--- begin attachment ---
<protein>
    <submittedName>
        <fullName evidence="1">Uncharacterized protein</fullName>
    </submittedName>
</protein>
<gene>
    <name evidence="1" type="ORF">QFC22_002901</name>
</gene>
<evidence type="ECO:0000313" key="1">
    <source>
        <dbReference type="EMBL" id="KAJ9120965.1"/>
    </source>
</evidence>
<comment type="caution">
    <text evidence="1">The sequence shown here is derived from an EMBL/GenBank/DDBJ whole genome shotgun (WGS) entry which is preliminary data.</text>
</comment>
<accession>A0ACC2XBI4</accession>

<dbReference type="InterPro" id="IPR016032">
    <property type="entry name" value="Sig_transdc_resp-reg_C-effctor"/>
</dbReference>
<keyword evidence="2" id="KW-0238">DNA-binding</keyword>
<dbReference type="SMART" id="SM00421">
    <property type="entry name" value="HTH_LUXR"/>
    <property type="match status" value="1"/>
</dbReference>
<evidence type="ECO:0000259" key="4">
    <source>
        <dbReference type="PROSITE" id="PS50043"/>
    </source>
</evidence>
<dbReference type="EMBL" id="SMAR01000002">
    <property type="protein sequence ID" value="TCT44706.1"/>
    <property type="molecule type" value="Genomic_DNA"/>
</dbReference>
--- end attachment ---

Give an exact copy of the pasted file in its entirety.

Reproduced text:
<protein>
    <submittedName>
        <fullName evidence="1">Uncharacterized protein</fullName>
    </submittedName>
</protein>
<gene>
    <name evidence="1" type="ORF">QFC22_002901</name>
</gene>
<evidence type="ECO:0000313" key="1">
    <source>
        <dbReference type="EMBL" id="KAJ9120965.1"/>
    </source>
</evidence>
<comment type="caution">
    <text evidence="1">The sequence shown here is derived from an EMBL/GenBank/DDBJ whole genome shotgun (WGS) entry which is preliminary data.</text>
</comment>
<accession>A0ACC2XBI4</accession>

<dbReference type="InterPro" id="IPR016032">
    <property type="entry name" value="Sig_transdc_resp-reg_C-effctor"/>
</dbReference>
<keyword evidence="2" id="KW-0238">DNA-binding</keyword>
<dbReference type="SMART" id="SM00421">
    <property type="entry name" value="HTH_LUXR"/>
    <property type="match status" value="1"/>
</dbReference>
<evidence type="ECO:0000259" key="4">
    <source>
        <dbReference type="PROSITE" id="PS50043"/>
    </source>
</evidence>
<dbReference type="EMBL" id="SMAR01000002">
    <property type="protein sequence ID" value="TCT44706.1"/>
    <property type="molecule type" value="Genomic_DNA"/>
</dbReference>